The media buying story is broken, but it can be fixed
A prevailing narrative among marketers today is lament over the rising cost of media. They make statements like:
- “I pay too much for the media.”
- “My year-over-year CPM increases are way too high.”
- “My biggest concern for this year’s upfront is how to measure unduplicated reach.”
- “It’s great that all media is becoming data compatible, but it costs more to run and takes away my impressions of the results.”
- “There is not enough transparency in the media supply chain.”
However, instead of focusing on innovation and new business models to leverage the digitization of video, many marketers continue to use old scales to measure a new market, creating a narrative of dominating fear.
A visual representation of this fear might look like a Venn diagram with the overlapping talking points being cost, measurement and targeting, leading to heated conversations about transparency, enabling data and understanding the unduplicated scope. The result of these conversations is often the paralysis of the industry.
Reframing value conversations
It’s time to reverse the narrative and develop a business model that fosters a new mind-meld. This new working model would use new advertising platforms and models to reshape the way the industry thinks about cost, measurement and targeting so that marketers can take advantage of new opportunities.
When it comes to cost and deconstructing the value of an impression, the commonly held idea was that different impressions placed in different circumstances have different value, and marketers were willing to pay more for an impression that generates a larger or more targeted audience. In today’s increasingly complex market, determining the value of an advertisement in different contexts will require testing different models, understanding that there is no exact relational value between old and new. .
Blowing through old rulebooks to test new patterns isn’t a commitment to a new benchmark, it’s a commitment to learn. To succeed in this complex market, you must be prepared to experiment with different price points in the media.
Shift attention from impressions to attention
Another common refrain from marketers is the fear that targeted media, such as programmatic, is less transparent and reduces the value of marketer spend. But data-enabled placeholder media is still in its nascent state and the industry is still determining whether it is a better use of media and improves the viewing experience.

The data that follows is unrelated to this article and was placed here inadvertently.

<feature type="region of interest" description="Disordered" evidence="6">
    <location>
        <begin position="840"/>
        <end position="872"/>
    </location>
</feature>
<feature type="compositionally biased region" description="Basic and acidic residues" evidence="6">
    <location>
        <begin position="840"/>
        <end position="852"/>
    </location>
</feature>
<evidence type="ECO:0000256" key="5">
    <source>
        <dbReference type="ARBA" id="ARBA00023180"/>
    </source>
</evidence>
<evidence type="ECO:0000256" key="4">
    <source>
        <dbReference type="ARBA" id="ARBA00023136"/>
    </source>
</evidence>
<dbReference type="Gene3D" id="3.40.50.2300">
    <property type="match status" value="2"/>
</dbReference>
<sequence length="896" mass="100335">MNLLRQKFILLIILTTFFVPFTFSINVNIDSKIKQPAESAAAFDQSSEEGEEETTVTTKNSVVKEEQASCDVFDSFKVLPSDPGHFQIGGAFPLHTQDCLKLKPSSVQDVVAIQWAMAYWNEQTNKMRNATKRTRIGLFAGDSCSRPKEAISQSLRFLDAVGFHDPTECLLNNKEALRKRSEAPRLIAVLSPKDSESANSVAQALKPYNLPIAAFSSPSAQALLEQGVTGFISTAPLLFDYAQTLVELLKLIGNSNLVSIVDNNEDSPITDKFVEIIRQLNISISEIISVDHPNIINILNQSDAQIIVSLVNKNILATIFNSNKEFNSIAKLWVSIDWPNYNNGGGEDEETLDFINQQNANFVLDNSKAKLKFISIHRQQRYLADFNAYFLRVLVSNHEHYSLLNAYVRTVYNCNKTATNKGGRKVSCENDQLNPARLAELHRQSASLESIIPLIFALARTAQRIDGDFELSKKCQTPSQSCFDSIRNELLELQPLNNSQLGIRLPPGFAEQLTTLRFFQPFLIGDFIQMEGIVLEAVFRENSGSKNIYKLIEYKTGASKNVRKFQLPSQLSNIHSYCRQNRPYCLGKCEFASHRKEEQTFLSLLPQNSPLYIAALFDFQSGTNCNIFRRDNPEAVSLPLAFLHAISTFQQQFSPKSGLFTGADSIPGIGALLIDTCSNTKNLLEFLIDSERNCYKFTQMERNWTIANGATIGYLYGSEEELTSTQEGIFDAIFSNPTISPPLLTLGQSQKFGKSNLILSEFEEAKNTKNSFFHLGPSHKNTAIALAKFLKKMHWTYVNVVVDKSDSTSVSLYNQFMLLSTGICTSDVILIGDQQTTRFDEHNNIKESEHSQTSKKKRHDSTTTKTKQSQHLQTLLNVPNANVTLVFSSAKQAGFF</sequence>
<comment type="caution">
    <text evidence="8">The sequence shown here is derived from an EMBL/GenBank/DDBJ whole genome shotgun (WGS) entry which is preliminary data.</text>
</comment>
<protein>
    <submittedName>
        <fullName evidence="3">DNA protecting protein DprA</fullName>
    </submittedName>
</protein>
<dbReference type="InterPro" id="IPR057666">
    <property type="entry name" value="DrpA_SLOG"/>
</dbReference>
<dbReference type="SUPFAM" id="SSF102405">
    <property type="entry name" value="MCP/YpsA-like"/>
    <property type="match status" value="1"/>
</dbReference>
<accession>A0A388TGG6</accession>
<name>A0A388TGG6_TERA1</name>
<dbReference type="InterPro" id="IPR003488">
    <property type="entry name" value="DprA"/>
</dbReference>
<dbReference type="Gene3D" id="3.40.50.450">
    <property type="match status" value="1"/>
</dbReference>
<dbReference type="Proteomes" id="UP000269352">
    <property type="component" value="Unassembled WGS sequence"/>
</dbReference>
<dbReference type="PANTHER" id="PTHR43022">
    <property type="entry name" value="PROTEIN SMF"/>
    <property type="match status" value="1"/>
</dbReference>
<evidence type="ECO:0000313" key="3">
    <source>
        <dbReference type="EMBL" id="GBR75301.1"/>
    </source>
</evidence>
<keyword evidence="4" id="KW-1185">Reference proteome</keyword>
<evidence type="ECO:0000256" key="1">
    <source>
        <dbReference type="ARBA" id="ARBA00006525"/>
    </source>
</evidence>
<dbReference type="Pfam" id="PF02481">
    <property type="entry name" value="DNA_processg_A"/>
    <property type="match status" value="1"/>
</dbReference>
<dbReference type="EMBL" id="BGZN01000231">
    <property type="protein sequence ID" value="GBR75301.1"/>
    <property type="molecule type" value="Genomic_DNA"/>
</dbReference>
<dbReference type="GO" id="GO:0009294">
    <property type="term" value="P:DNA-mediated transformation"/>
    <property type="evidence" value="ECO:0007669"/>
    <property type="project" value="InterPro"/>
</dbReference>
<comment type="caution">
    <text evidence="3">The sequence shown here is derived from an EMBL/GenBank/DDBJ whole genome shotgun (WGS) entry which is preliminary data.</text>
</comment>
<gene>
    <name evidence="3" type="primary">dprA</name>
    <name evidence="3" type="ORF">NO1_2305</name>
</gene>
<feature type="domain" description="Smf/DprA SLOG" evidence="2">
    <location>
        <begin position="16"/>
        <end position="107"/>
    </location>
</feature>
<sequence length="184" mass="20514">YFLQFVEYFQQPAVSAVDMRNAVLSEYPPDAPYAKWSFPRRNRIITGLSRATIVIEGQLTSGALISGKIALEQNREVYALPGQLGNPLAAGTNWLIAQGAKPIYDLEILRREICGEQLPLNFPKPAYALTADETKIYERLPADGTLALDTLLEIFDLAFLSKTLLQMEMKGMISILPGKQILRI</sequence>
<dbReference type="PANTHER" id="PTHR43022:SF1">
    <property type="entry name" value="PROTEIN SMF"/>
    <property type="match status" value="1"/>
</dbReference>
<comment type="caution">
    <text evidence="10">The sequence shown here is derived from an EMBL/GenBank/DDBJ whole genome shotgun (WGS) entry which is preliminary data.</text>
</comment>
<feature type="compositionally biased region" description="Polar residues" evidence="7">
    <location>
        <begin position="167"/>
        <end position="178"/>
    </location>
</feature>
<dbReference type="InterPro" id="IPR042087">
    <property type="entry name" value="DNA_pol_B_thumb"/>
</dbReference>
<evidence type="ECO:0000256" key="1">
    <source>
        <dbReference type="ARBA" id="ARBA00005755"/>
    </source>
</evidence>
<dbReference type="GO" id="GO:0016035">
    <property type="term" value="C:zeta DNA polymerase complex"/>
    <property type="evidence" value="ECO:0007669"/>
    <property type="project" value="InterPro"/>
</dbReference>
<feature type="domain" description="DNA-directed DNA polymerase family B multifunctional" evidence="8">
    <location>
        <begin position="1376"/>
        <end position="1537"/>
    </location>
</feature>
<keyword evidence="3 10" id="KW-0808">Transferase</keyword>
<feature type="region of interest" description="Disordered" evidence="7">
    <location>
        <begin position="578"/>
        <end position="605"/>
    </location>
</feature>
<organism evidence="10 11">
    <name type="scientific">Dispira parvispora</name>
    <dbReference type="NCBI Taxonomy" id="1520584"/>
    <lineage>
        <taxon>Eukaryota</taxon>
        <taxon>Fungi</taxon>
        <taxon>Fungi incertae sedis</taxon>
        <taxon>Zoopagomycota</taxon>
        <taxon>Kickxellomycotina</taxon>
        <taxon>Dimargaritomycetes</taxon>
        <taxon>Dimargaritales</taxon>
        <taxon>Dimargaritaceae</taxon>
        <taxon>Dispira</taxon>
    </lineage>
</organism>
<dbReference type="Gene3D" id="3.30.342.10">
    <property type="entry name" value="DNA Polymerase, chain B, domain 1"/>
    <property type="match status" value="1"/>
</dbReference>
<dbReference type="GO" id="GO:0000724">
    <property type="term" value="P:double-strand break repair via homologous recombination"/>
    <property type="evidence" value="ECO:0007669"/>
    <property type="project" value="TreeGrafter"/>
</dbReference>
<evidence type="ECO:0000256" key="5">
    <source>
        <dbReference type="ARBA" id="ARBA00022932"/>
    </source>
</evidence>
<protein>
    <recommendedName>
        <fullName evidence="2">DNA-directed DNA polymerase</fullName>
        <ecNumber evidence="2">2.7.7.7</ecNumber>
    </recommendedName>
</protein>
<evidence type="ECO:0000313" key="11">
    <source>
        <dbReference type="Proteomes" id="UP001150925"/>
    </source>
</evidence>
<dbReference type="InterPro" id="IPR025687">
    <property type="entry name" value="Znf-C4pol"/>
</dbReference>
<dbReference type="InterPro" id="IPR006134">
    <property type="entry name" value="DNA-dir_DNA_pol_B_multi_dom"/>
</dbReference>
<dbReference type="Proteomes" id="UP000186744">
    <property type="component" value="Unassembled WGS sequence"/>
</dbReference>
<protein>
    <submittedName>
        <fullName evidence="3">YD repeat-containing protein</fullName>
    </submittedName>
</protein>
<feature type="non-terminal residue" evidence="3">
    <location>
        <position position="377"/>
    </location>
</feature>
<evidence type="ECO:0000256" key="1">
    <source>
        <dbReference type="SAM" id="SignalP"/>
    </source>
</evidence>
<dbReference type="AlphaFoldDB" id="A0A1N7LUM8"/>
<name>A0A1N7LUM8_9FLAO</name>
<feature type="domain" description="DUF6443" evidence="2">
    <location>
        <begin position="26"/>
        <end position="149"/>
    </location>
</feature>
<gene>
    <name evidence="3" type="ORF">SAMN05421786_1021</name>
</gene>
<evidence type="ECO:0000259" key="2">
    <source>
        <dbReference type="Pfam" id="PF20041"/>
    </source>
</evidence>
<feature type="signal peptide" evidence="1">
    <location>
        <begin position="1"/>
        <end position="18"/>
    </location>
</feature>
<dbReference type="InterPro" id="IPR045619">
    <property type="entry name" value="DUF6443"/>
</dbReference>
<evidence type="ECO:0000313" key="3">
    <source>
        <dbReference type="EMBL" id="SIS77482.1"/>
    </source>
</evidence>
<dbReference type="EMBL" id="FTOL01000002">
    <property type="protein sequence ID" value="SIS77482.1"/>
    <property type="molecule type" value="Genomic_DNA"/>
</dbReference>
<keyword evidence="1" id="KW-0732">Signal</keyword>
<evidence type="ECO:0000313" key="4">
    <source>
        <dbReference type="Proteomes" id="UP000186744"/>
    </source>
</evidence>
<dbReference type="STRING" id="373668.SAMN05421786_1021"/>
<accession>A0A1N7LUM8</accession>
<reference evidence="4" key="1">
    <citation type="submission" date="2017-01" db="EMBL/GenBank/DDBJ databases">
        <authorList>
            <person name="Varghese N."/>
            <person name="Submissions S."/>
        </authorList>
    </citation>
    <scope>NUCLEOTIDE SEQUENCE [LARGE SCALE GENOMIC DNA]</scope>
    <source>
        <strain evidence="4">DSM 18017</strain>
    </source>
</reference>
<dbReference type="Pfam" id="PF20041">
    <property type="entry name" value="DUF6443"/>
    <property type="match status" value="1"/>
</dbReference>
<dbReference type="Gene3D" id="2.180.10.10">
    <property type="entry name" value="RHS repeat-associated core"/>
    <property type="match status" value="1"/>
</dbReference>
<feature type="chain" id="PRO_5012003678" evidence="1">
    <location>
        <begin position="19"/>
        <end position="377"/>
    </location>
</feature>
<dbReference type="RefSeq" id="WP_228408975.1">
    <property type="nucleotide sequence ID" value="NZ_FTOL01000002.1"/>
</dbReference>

If you reframe the conversation from an impression to an attention conversation, it doesn’t matter how many people get to see an ad, it doesn’t matter how many people actually see an ad. Sure, it might cost more, a lot more, on a per-unit or per-impression basis, but if lower ad loads can get more consumer attention and less ad fatigue, right? not ultimately a win-win situation for marketer and viewer?
Audience and scope resolution
The average viewer encounters between 6,000 and 10,000 advertisements a day, that’s a lot. When consumers were asked what factors would make them pay more attention to ads on a show, most of the top responses were about creating a better experience by reducing ad loads, better targeting, or rewards for watching ads.
A story driven by data and technology
Depending on the situation of the industry and its destination, everyone must work to create a new narrative. The conversation needs to go beyond cost as a benchmark for our discussions and move into attention, managing frequency, understanding scope overlaps and areas of opportunity in media businesses, and to a global vision on all screens.
It’s time to move from fear-based narrative to data-based proof points. The way to drive data-driven decisions in a fragmented and closed market is to replace fear with knowledge and insight.
The technology exists to make this possible. These solutions can unify audiences and optimize impressions across all screens and supply pools in a limited-supply market to deliver the insights and information buyers need to make better decisions. The right technology solution can break the cycle of industry paralysis and replace fear as motivation.
This means that in addition to shopping data, brands and agencies must also spend a portion of their media budgets on technology to secure their brands’ place in a future dominated by consumer choice and more fragmentation. The new story may look like the current story, but the difference is that it is solution-focused.
This new narrative considers cost, measurement, and targeting, along with its natural oversights and by-products: transparency, data activation, and unduplicated reach. But it becomes a solvable puzzle thanks to technology.
Ultimately, in this narrative, the industry can rely on technology to move forward and guide everyone through an uncharted and fragmented landscape with more choices and opportunities than ever before.